May 16, 2013

Social justice and getting off the Quaker porch

A week ago my spouse Jeanne and I boarded a bus with about 20 Jews and headed into Cedar Rapids, Iowa to stand in solidarity with the immigrant workers whose lives were disrupted in May 2008 when the kosher meat-packing plant, Agriprocessors, was raided in Postville.

It was a 4-1/2 hour bus ride each way, with a 30-minute march and a 90-minute worship service before turning around and heading back home.  On the way down, we watched on the bus' video system the documentary abUSed: The Postville Raid.  Toward the end of the video there were a few minutes of footage that included information of how one Jewish organization from Minnesota got involved and navigated the important work of standing with the immigrant families while also laboring with the rabbis behind Agriprocessors' illegal hiring of immigrants and children.

During the nine hours of travel, there were conversations about additional Jewish involvement with the people and workers of Postville since the raid; the history of Quakerism (with those who were sitting near Jeanne and me); learning about White privilege; talking about oppression based on social class; and sharing stories of our own ancestry, of how our families and European ancestors made their way to the United States and under what conditions.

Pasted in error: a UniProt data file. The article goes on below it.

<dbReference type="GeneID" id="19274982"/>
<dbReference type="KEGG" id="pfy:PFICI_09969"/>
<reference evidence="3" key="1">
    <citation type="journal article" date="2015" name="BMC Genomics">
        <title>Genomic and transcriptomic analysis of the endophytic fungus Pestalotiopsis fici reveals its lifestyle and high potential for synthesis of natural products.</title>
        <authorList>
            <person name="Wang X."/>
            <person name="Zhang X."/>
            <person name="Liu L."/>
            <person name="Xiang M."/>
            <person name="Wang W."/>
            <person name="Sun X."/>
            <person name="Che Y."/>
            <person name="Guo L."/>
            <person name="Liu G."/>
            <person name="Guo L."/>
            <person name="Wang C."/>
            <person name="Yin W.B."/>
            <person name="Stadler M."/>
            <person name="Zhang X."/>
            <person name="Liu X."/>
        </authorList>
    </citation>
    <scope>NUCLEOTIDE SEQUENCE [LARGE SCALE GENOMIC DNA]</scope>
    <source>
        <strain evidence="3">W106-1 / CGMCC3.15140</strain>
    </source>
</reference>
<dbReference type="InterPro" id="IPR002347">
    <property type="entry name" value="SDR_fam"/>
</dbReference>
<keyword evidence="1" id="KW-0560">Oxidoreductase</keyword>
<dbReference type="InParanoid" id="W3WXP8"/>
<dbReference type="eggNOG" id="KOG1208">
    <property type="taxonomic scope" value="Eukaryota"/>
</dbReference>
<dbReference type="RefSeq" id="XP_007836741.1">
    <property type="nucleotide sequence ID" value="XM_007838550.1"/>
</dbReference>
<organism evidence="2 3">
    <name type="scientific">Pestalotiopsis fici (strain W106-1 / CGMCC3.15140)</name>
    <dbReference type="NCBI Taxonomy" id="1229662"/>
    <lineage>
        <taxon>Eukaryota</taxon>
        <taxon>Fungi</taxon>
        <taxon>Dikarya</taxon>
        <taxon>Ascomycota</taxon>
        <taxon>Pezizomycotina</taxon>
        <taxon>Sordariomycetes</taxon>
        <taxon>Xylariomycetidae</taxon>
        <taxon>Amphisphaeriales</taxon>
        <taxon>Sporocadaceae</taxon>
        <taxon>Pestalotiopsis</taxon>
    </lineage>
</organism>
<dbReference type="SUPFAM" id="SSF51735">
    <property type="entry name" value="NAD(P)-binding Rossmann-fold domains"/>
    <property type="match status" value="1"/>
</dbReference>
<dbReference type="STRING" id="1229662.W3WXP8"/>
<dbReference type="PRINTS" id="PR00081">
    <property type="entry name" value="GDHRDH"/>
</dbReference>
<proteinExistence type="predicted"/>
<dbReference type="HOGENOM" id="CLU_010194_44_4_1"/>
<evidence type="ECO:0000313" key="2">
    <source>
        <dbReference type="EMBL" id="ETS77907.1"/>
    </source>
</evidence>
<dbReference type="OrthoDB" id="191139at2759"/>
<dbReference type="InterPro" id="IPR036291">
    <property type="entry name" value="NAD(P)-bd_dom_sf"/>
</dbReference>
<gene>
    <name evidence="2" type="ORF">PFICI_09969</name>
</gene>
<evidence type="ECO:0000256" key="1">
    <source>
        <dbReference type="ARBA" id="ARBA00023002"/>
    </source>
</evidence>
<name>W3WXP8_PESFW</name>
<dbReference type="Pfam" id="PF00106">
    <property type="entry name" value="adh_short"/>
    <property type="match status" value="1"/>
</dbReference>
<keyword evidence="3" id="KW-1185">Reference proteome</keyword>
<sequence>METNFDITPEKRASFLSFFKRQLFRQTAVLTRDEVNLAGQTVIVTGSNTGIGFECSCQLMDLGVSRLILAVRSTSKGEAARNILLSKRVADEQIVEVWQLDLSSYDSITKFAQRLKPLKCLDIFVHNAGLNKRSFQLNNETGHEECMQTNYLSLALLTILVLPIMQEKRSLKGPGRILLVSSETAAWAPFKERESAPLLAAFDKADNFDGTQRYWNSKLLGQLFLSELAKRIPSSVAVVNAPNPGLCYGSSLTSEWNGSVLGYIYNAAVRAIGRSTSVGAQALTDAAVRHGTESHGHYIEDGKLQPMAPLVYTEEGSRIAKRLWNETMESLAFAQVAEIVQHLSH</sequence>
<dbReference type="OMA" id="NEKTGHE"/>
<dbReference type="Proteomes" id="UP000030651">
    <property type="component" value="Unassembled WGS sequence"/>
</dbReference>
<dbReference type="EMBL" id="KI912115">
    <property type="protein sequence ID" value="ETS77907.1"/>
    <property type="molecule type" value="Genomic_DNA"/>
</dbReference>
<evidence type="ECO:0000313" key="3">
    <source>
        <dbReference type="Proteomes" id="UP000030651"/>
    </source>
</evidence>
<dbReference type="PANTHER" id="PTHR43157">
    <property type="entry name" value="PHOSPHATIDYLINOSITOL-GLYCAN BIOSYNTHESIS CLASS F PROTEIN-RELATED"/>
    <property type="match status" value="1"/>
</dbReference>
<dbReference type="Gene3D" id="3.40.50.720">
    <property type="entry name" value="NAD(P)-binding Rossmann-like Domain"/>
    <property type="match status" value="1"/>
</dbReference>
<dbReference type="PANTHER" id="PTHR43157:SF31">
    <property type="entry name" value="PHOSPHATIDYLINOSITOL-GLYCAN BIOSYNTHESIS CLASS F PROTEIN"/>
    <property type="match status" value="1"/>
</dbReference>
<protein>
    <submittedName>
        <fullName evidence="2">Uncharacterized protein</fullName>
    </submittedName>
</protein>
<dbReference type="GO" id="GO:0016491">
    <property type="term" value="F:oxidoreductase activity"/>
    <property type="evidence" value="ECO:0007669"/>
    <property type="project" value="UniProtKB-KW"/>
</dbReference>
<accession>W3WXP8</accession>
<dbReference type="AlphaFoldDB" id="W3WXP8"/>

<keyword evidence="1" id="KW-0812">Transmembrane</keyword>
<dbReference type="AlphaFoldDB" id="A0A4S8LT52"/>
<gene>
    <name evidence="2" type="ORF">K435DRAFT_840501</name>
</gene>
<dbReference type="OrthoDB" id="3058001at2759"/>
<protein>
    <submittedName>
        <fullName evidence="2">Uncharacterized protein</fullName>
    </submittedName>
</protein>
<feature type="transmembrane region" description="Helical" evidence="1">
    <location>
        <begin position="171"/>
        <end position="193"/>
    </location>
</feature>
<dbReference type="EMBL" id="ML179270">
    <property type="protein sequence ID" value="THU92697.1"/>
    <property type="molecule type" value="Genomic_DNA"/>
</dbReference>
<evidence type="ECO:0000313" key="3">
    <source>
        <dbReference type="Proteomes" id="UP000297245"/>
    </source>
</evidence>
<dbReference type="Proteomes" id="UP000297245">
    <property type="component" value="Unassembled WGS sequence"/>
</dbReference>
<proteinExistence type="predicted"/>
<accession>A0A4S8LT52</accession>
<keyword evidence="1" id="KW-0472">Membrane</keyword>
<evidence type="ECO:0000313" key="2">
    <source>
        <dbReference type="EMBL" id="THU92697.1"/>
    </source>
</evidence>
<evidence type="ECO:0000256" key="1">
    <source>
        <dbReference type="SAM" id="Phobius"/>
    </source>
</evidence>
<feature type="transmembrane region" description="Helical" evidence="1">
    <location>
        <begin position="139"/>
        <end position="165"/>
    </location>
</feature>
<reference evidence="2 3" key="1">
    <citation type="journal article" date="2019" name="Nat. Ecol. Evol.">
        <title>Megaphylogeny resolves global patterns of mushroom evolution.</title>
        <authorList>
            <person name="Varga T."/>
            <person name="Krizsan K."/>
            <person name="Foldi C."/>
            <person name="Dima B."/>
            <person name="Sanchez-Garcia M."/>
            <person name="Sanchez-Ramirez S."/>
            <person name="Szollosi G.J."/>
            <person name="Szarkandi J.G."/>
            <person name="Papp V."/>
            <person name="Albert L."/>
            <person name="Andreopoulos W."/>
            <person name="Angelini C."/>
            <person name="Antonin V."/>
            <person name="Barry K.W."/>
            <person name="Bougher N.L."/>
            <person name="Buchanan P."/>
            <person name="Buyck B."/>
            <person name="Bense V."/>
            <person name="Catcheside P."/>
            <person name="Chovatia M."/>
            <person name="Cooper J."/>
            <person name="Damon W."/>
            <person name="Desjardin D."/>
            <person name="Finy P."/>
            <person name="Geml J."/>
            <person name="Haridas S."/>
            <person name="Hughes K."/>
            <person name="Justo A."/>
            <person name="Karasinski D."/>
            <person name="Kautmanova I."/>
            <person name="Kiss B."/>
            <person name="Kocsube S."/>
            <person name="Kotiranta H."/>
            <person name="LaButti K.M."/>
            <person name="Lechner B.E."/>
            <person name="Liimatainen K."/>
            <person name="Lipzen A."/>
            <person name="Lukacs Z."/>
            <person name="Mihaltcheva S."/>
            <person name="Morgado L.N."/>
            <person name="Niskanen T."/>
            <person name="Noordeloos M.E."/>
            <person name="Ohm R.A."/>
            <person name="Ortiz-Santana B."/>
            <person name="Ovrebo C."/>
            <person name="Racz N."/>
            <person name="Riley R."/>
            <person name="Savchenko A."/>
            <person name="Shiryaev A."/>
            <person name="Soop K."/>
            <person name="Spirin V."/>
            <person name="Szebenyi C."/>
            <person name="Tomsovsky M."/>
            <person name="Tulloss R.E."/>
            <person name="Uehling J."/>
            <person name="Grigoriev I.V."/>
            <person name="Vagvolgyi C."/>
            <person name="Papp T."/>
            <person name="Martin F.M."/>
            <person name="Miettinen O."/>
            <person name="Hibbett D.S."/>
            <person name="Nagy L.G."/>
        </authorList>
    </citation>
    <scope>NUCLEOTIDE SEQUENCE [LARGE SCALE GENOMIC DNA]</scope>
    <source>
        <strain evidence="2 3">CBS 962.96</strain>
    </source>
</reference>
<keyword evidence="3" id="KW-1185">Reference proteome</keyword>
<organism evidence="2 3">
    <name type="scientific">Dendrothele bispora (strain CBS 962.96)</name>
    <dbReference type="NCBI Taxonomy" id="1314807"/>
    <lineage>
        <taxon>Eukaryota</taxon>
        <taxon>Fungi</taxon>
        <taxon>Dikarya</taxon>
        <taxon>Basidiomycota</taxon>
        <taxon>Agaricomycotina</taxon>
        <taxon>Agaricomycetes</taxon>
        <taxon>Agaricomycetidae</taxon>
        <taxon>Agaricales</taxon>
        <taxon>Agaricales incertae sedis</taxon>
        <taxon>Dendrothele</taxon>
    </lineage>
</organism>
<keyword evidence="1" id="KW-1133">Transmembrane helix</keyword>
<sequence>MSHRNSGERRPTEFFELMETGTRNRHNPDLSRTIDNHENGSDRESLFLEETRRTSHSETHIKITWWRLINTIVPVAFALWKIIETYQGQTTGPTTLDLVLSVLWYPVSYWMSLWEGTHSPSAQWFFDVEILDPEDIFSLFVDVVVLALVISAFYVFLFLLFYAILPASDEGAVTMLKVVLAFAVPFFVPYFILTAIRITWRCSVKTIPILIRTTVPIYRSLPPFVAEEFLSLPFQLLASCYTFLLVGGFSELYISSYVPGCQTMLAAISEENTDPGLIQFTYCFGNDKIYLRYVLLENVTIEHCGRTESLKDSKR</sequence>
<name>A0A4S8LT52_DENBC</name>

. . . . . . . . . . .

Since May 2011, my interaction with people of faith beyond my Quaker community has grown rapidly, mostly due to the work to prevent amending the state's constitution to define marriage as only between a man and a woman. I've experienced much joy in the new connections. Seeing humble and active religious people engaged in meaningful, hands-on social justice work makes me realize how much more we as progressive Quakers could be doing.

As Friends, we often tell ourselves--and one another--that we must wait to be led by the Spirit before acting.  But what I'm continuing to awaken to is that the intention to wait for such a leading has a harmful impact on entire communities that are suffering at the hands of oppressive bureaucratic systems--systems that are founded on unexamined privileged based on skin color, social class status, sexual orientation, etc.

More than once I have been reminded by White people engaged in social justice work, by people of color, by working-class people, that it is part of the privilege that White, well-educated, well-off people have, to take time--lots of time--to sit and think, talk about, thresh, plan, discuss, and minute what we believe and what we might do.